Sunday Morning Coming Down

Morning all.

A quadruple header for you this morning.

A year or so ago, I went to see Evan Dando, he of Lemonheads fame, play at Union Chapel in Islington, probably one of my favourite venues, and which I mentioned in my recent post about Supergrass and Billy Bragg.

Dando’s set comprised of the usual mix of Lemonheads classics, stuff from his solo album, and a whole load of covers of Country songs, which I decided to track down.

This was one of them:


John Prine – Speed Of The Sound Of Loneliness

I came away from the gig with a strange feeling relating to that song. I didn’t think I’d heard it before, and didn’t think I knew anything else by Prine, yet there was something familiar about it that I couldn’t quite put my finger on.

A little internet research told me that Nanci Griffith had done quite a famous cover of it:


Nanci Griffith – Speed of the Sound of Loneliness

Nope, that wasn’t it.

A sweep of YouTube revealed an awful lot of people had recorded cover versions of varying quality. Pick of the bunch is this, not because it’s a particularly good version (it really isn’t), but because of the performer’s decision to apparently perform it minus clothes:

He’s really feeling it by the end of that, isn’t he? The song, I mean.

Just be grateful he doesn’t take a bow at the end.

Once the general sense of nausea had passed, a little more digging found this cover version, by a band most famous for providing the theme tune to The Sopranos, and a band my brother is always banging on about how great they are. Warning, they’ve authenticated their Brixton roots by adding a bit of effing and jeffing:


Alabama 3 – Speed of the Sound of Loneliness

Nope, not that either. Although, that would seem to be an example of Country trip hop, not a genre I even knew existed. Maybe I should pay attention to my brother a bit more often.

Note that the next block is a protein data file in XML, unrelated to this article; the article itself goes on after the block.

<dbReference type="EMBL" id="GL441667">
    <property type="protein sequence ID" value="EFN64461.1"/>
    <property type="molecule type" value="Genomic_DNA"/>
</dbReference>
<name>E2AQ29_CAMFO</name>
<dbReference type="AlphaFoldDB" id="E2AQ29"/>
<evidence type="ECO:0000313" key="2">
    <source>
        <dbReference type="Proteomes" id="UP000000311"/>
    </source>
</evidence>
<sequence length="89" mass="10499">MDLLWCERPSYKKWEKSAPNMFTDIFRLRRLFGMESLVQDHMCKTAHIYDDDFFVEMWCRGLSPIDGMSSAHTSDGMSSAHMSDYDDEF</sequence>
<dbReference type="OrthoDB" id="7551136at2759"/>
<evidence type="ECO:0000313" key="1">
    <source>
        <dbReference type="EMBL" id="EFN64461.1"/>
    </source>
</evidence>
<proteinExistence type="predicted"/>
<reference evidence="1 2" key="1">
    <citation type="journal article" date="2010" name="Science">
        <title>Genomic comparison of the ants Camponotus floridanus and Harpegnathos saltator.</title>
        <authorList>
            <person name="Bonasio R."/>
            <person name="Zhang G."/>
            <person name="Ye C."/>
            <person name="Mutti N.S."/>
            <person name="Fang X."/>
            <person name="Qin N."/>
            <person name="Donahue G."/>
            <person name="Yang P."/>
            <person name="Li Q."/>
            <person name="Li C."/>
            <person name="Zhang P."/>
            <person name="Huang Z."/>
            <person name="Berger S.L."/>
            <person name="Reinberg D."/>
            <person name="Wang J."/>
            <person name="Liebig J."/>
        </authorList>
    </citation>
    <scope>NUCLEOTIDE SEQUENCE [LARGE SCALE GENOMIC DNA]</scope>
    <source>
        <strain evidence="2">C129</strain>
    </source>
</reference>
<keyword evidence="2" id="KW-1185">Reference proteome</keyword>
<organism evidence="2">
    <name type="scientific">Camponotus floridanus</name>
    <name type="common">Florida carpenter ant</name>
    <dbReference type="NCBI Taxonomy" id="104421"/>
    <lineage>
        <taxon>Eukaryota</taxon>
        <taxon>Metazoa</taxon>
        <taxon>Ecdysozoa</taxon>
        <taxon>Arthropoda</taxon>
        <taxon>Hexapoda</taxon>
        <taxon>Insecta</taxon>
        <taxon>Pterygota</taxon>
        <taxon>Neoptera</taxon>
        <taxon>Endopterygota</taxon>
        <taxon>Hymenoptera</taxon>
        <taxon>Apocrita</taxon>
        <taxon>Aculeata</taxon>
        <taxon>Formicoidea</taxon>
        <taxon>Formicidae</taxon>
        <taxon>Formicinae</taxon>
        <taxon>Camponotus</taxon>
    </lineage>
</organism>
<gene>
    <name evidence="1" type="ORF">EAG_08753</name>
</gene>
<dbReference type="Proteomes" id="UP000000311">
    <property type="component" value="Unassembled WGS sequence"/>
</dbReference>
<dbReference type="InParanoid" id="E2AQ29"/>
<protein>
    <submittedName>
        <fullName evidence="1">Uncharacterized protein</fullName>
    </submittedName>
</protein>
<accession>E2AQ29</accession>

Anyway, eventually I gave up trying to work out what was bugging me about the song. I concluded I’d definitely not heard it before, and was pretty sure I didn’t know anything else by John Prine. I figured it was just one of those songs that seems familiar the first time you hear it, even though you’ve never heard it before.

And then, a few months later, I had a Eureka! moment, when this came on my iPod:


Kris Kristofferson – Jesus Was a Capricorn (Owed to John Prine)

And there it was: KK had been subtly trying to nudge me in the direction of Prine for years, and I hadn’t picked up on it.

By the way, when I say KK, I mean Kris Kristofferson, of course, and not former footballing journeyman and BBC pundit Kevin Kilbane.

More soon.

Late Night Stargazing

Sometimes, it takes a gentle nudge to get me to listen to something for the first time. Or some serendipitous event, like a free CD being given away with a newspaper (remember when that used to happen? One that wasn’t by Prince, I mean).

Such was the case with me and Nick Cave & The Bad Seeds.

See, I remembered Nick Cave from my brother’s record collection, from his days with the Birthday Party and the early days with The Bad Seeds, when I’d given them a listen and just not got them. And since then, I’d steered clear.

Then one day, and to be specific one Saturday (and I know that because it was the only day I ever bought it), I picked up a copy of The Guardian, to find a free CD by Nick Cave & the Bad Seeds included in the cellophane bag that housed the colour supplement.

Nothing ventured, nothing gained, I thought and I popped it into my trusty stereo.

And I couldn’t quite believe what came out of my speakers.



Nick Cave & The Bad Seeds – Into My Arms

I’m not sure there’s a better opening to a song than:

“I don’t believe in an interventionist God,

But I know darlin’ that you do,

But if I did I would kneel down and ask him

Not to intervene when it came to you.”

I also don’t think there’s a finer song to listen to whilst staring at the night sky and just…thinking. Which makes “Into My Arms” just perfect for this thread.


More soon.